I have a friend that identifies herself as a “hope junkie,” and without a doubt she is a hopeful person. The way she confronts difficulties in her own life and ministry is inspiring. She is one of the very few people I secretly follow-on social media because she always has something interesting, funny and inspiring to share. In fact, one of the phrases she often says after sharing something about her life, whether it is good or not so good, is “It’s a good life, and I’m grateful.”
A few years ago, and inspired by her, I decided to start identifying myself as a seeker of places of hope. However, with all that has happened lately in our world in relation to COVID, the political divide, the racial tension, the natural and ecological disasters that keep devastating communities around the globe, the threat of war, and the ongoing violence and oppression that many keep experiencing near and far away from us, I need to confess that it has been hard to keep being a seeker of places of hope.
But what is hope? Walter Brueggemann says, “Hope in gospel faith is not just a vague feeling that things will work out… Rather hope is the conviction, against a great deal of data, that God is tenacious and persistent in over-coming the deathliness of the world. God intends joy and peace.” “God intends joy and peace…” for the hopeful person. In fact, Paul declares: “May the God of hope fill you with all joy and peace in believing, so that you may abound in hope by the power of the Holy Spirit.” (Romans 15:3) Joy and peace are signs of a hopeful person. My friend reflects joy and peace, and that is why she can declare often, “It’s a good life, and I’m grateful.”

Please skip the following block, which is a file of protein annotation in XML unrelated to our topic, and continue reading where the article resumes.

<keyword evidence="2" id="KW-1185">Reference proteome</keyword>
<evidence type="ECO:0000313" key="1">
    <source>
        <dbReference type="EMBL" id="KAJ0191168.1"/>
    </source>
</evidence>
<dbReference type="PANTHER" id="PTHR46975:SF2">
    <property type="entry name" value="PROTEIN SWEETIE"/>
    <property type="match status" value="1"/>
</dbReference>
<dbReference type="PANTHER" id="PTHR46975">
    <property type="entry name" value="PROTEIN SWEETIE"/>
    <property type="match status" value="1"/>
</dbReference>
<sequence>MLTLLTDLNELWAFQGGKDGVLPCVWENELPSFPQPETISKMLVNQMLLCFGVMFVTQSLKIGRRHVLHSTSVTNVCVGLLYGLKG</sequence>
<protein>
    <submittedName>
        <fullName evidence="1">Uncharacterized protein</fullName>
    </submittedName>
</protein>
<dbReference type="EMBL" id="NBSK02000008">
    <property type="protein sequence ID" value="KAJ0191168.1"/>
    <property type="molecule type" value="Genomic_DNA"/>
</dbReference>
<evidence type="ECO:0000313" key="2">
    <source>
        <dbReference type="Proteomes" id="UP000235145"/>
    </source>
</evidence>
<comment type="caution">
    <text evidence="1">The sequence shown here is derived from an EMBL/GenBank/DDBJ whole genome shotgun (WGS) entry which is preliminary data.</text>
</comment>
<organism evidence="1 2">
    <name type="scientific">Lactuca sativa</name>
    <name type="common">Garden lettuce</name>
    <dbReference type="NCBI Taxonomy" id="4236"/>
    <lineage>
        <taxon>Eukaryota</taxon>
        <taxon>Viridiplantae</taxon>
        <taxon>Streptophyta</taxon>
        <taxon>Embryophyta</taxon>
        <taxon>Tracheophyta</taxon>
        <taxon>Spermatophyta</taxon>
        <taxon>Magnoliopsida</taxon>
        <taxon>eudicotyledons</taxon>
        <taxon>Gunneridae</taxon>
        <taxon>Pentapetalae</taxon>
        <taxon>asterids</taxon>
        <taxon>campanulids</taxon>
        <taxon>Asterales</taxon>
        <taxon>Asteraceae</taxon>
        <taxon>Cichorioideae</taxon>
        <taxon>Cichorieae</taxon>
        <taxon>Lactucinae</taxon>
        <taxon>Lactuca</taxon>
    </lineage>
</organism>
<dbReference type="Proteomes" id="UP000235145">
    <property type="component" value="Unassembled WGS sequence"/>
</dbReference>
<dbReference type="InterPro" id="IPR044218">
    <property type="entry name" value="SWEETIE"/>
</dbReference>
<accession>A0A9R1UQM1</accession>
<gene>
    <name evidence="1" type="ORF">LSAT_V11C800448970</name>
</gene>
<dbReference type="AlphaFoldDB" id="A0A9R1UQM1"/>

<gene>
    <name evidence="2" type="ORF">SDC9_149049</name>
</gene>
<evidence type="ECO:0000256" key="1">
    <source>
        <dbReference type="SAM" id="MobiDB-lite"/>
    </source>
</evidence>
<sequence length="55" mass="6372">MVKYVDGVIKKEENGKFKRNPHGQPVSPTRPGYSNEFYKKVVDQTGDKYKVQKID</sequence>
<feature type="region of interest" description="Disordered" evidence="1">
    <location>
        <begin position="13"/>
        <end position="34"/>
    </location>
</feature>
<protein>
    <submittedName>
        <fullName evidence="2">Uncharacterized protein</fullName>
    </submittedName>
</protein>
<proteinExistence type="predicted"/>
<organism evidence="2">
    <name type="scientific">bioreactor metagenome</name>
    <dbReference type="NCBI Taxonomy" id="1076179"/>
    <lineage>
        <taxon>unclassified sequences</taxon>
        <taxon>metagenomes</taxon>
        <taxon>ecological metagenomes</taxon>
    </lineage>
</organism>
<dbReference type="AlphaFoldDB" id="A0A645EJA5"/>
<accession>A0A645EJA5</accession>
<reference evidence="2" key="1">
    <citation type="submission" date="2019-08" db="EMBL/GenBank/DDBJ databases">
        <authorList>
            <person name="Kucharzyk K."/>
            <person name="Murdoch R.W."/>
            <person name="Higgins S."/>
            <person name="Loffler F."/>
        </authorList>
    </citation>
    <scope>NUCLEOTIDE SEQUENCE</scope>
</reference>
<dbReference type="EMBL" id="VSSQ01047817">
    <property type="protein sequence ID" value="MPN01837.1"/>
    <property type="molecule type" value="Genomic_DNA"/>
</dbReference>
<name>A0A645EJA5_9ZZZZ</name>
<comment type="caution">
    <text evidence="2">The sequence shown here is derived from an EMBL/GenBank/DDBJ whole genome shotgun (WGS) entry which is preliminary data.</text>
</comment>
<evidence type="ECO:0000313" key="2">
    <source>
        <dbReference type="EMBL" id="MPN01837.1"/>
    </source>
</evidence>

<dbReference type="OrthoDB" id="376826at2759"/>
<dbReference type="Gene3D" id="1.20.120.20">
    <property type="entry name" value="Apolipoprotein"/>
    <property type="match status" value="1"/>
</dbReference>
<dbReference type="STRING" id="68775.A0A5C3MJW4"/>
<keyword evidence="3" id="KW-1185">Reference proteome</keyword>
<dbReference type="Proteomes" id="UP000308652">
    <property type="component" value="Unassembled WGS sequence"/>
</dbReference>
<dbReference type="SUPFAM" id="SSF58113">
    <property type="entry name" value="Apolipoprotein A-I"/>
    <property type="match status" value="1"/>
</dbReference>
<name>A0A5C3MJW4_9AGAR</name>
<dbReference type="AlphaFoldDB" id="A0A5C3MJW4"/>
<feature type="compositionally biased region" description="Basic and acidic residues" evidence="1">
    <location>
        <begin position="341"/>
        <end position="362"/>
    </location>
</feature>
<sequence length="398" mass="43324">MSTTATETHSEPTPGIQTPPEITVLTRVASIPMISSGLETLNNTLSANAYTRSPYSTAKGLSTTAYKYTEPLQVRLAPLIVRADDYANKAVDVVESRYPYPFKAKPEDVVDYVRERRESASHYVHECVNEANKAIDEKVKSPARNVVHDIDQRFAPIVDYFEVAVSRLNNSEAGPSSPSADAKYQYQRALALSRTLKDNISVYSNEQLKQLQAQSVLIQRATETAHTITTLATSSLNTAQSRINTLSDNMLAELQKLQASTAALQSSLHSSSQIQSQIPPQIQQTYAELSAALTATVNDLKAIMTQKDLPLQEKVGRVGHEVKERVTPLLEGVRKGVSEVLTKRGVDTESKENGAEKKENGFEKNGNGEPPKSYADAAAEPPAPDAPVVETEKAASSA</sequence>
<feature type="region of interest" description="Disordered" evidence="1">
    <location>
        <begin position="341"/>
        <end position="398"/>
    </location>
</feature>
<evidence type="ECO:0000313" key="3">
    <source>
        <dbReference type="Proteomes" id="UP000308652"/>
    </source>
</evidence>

In the last few days, I have realized that what takes away joy and peace from my life is focusing on things or situations I cannot change. In addition, not spending quality time in prayer, study, and worship to Jesus is life draining and takes away my inner and external joy and peace. Last Sunday, was a good Sunday and I am grateful. I had the opportunity to preach and to worship in three different services, and God spoke in a special way in each of them. In the first service I was reminded of the power of confession. Confessing our struggles lead to freedom. In the second service I was reminded that God always works in mysterious ways. In the third, service, it was affirmed to me that nurturing our inner and external joy and peace also nurtured our capacity to hope – our capacity to be seekers of places of hope.
What is taking away joy and peace from our lives? What is making us feel hopeless? One of the songs from two of the services I mentioned before is found here. I also offered a blessing that is used in Georgia (the country), which a friend of mine share to me and I adapted:
We wish to have joy, peace, and hope in our world. But, if we are to have joy, peace, and hope in our world, we must have joy, peace, and hope in our communities. And if we are to have joy, peace, and hope in our communities, we must have joy, peace, and hope in our homes. And if we are to have joy, peace, and hope in our homes, we must have joy, peace, and hope in our hearts. May we have joy, peace, and hope in our hearts that we might have joy, peace, and hope in our world! Amen.
If you would like to view past editions of Time with Ismael, follow this link: https://heritagedistrictnc.org/category/from-the-ds/